Improving prospects for young children in Botswana through immunisation

According to The United Nations Children’s Fund (UNICEF), acute respiratory infections and diarrhoea remain the major causes of morbidity and mortality among children under five years old in Botswana.

After the 2011 diarrhoea outbreak in Botswana claimed the lives of over 120 children, the Botswana Ministry of Health introduced pneumococcal (PCV 13) and the rotavirus (Rotarix) vaccines, which were rolled out nationally in July 2012.

The vaccines were introduced as part of routine immunisation on the National Immunisation Schedule in an effort to reduce the Infant Mortality Rate (IMR) and Under 5 Mortality Rate (U5MR), strengthen disease prevention and control, and eradicate vaccine-preventable diseases in Botswana.

At the helm of the National Immunisation Schedule is Australia Awards Alumna, Ndibo Joyce Monyatsi. Ndibo completed a Masters of Public Health from Deakin University, Victoria, in 2010. On return home, she was appointed as Manager of the Botswana Expanded Program on Immunisation (EPI) with the Child Health Division of Botswana’s Ministry of Public Health.

Ndibo led the introduction of the two new vaccines within a 12-month period, a rare feat considering that the average is one new vaccine per year. The introduction of these vaccines called for advanced planning and coordination. Using award-gained advocacy skills, Ndibo successfully influenced decision-makers by presenting evidence-based cases for the new vaccines, and positioning them as a step towards reducing the disease burden in the country.

Next, she organised social mobilisation activities and the training of health workers on the administration of the new vaccines, and developed a comprehensive vaccine introduction plan, which comprised district-level micro planning for the roll-out of the vaccines.

Where Ndibo and her team lacked technical expertise, they collaborated with external partners and sought technical support from organisations such as UNICEF and the World Health Organisation (WHO), thus ensuring that the new vaccines were introduced and administered according to WHO guidelines.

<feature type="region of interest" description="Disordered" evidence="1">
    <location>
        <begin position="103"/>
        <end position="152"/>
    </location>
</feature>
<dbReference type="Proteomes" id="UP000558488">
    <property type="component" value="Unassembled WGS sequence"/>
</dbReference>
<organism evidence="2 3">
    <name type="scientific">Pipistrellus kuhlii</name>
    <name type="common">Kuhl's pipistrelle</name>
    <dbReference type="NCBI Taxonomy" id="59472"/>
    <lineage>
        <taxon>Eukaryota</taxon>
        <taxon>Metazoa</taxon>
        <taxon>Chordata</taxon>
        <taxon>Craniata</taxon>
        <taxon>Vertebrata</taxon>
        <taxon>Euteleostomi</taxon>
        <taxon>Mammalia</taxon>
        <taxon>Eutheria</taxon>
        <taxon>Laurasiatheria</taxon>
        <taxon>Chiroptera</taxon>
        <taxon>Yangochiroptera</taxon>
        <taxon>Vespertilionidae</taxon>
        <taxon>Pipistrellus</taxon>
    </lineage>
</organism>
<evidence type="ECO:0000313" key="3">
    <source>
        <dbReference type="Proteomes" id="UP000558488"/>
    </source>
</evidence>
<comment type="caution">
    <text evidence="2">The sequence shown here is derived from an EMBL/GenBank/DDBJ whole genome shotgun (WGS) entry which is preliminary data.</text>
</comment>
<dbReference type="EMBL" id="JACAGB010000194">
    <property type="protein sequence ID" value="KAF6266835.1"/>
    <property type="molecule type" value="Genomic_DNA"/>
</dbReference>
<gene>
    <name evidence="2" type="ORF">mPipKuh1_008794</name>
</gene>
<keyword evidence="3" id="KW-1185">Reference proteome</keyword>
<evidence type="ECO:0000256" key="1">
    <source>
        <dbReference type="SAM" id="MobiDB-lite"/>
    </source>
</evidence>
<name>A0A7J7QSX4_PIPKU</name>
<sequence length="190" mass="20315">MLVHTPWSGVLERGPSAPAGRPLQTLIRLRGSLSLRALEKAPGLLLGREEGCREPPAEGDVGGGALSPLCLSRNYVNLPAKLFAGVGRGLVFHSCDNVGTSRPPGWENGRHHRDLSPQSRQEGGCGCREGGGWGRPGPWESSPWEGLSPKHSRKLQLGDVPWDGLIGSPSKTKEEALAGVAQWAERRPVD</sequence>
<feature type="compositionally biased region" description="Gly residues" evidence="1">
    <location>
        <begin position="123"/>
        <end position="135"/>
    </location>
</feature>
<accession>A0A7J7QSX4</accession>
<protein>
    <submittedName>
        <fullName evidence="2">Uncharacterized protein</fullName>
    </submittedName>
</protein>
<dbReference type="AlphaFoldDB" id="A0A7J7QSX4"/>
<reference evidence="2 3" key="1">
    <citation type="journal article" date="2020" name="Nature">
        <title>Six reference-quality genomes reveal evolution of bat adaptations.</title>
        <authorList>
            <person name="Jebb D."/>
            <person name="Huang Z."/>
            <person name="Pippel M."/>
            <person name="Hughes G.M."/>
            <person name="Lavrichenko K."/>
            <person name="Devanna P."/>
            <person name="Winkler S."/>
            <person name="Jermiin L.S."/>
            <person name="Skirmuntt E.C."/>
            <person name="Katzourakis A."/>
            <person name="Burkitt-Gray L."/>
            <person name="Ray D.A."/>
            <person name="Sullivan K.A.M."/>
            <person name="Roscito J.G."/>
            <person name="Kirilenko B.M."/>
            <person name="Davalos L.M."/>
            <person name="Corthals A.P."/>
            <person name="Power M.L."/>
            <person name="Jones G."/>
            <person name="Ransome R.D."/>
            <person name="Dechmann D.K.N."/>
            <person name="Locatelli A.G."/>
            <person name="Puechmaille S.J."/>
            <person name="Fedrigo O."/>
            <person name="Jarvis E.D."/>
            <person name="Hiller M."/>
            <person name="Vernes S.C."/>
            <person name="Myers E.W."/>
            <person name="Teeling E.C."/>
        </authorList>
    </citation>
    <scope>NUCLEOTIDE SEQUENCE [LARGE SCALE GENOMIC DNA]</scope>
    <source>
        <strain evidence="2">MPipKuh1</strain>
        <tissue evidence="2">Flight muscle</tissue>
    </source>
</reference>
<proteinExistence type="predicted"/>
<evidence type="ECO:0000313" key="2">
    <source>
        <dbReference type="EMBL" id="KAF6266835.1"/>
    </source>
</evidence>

Under Ndibo’s leadership, routine immunisation has steadily gained wider coverage. Some 97% of children under one in Botswana have been immunised since Ndibo’s return, exceeding the minimum target of 90% set by the WHO.

Ndibo is grateful for the skills, knowledge and experience she gained in her Australian studies, which have enabled her to successfully drive Botswana’s far-reaching national immunisation program, although she admits facing challenges.

“I face a lot of challenges, such as having to deal with outbreaks, but I feel I have developed and gained so much experience during my award studies that have enabled me to work well with other team members and guide them,” says Ndibo.

“My managerial and leadership skills have improved, as reflected by my advocacy, negotiation and guiding skills during the process of introducing the new vaccines into the Botswana National Immunisation Schedule. I am now a more focused and results-orientated leader,” she adds.

In recognition of Ndibo’s outstanding leadership and her success as the Botswana Expanded Program on Immunisation Manager, Ndibo was promoted to Head of the Child Health Division in 2013 where she leads a team of 12 officers.

Next on Ndibo’s agenda is the introduction of two other new vaccines – polio vaccine and human papilloma virus (HPV) vaccine. According to the Botswana Ministry of Health, the HPV virus is the major cause of cervical cancer in women in Botswana, a leading cause of cancer deaths among women. The HPV vaccine will target both schoolgoing and out-of-school girls aged 9 to 13 years. Trials started in 2013 with a roll-out expected in 2015.

Nbido is an outstanding example of where the knowledge and skills gained through the Australia Award have been put to good use on return, and have had a direct, positive impact on the lives of many people, children in particular.

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